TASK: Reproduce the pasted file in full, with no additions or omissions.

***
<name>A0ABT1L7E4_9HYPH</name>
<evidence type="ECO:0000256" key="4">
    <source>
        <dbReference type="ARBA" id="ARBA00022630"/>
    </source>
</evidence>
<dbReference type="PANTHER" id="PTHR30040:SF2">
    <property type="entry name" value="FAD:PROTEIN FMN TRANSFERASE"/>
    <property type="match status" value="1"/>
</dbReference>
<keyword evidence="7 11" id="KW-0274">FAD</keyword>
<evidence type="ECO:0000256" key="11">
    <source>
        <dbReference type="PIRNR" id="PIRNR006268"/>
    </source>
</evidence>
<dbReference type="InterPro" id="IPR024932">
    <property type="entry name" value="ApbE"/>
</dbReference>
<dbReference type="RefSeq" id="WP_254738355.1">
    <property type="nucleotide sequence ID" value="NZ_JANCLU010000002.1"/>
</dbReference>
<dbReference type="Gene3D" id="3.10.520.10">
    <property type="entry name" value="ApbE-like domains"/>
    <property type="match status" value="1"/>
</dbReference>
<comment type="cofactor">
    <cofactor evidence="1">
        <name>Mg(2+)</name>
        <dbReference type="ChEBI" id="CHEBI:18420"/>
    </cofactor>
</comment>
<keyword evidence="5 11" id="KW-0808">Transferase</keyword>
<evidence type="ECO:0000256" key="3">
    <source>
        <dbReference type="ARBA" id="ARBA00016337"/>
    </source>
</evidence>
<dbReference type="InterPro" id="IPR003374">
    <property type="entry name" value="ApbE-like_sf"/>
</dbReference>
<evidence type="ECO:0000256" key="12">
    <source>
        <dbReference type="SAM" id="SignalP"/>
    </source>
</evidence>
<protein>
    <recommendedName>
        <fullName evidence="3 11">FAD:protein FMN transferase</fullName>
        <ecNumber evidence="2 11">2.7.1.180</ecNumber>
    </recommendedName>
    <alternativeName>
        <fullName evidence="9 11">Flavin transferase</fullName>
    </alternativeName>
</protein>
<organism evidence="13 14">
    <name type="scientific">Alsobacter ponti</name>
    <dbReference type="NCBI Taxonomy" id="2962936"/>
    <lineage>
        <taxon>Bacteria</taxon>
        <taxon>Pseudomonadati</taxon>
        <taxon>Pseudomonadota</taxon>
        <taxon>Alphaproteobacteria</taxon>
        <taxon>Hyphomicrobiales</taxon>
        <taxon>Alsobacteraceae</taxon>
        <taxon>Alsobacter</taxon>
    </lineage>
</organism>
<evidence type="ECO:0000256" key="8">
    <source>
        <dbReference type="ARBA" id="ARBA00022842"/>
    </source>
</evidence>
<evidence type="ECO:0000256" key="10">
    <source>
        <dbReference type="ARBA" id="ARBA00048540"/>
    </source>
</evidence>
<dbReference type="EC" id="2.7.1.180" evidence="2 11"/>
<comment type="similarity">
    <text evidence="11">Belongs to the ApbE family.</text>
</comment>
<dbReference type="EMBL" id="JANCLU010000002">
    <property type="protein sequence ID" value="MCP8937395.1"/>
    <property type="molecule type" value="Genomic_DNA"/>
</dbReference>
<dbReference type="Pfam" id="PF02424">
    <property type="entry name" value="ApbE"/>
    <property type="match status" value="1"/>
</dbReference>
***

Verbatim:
<name>A0ABT1L7E4_9HYPH</name>
<evidence type="ECO:0000256" key="4">
    <source>
        <dbReference type="ARBA" id="ARBA00022630"/>
    </source>
</evidence>
<dbReference type="PANTHER" id="PTHR30040:SF2">
    <property type="entry name" value="FAD:PROTEIN FMN TRANSFERASE"/>
    <property type="match status" value="1"/>
</dbReference>
<keyword evidence="7 11" id="KW-0274">FAD</keyword>
<evidence type="ECO:0000256" key="11">
    <source>
        <dbReference type="PIRNR" id="PIRNR006268"/>
    </source>
</evidence>
<dbReference type="InterPro" id="IPR024932">
    <property type="entry name" value="ApbE"/>
</dbReference>
<dbReference type="RefSeq" id="WP_254738355.1">
    <property type="nucleotide sequence ID" value="NZ_JANCLU010000002.1"/>
</dbReference>
<dbReference type="Gene3D" id="3.10.520.10">
    <property type="entry name" value="ApbE-like domains"/>
    <property type="match status" value="1"/>
</dbReference>
<comment type="cofactor">
    <cofactor evidence="1">
        <name>Mg(2+)</name>
        <dbReference type="ChEBI" id="CHEBI:18420"/>
    </cofactor>
</comment>
<keyword evidence="5 11" id="KW-0808">Transferase</keyword>
<evidence type="ECO:0000256" key="3">
    <source>
        <dbReference type="ARBA" id="ARBA00016337"/>
    </source>
</evidence>
<dbReference type="InterPro" id="IPR003374">
    <property type="entry name" value="ApbE-like_sf"/>
</dbReference>
<evidence type="ECO:0000256" key="12">
    <source>
        <dbReference type="SAM" id="SignalP"/>
    </source>
</evidence>
<protein>
    <recommendedName>
        <fullName evidence="3 11">FAD:protein FMN transferase</fullName>
        <ecNumber evidence="2 11">2.7.1.180</ecNumber>
    </recommendedName>
    <alternativeName>
        <fullName evidence="9 11">Flavin transferase</fullName>
    </alternativeName>
</protein>
<organism evidence="13 14">
    <name type="scientific">Alsobacter ponti</name>
    <dbReference type="NCBI Taxonomy" id="2962936"/>
    <lineage>
        <taxon>Bacteria</taxon>
        <taxon>Pseudomonadati</taxon>
        <taxon>Pseudomonadota</taxon>
        <taxon>Alphaproteobacteria</taxon>
        <taxon>Hyphomicrobiales</taxon>
        <taxon>Alsobacteraceae</taxon>
        <taxon>Alsobacter</taxon>
    </lineage>
</organism>
<evidence type="ECO:0000256" key="8">
    <source>
        <dbReference type="ARBA" id="ARBA00022842"/>
    </source>
</evidence>
<evidence type="ECO:0000256" key="10">
    <source>
        <dbReference type="ARBA" id="ARBA00048540"/>
    </source>
</evidence>
<dbReference type="EC" id="2.7.1.180" evidence="2 11"/>
<comment type="similarity">
    <text evidence="11">Belongs to the ApbE family.</text>
</comment>
<dbReference type="EMBL" id="JANCLU010000002">
    <property type="protein sequence ID" value="MCP8937395.1"/>
    <property type="molecule type" value="Genomic_DNA"/>
</dbReference>
<dbReference type="Pfam" id="PF02424">
    <property type="entry name" value="ApbE"/>
    <property type="match status" value="1"/>
</dbReference>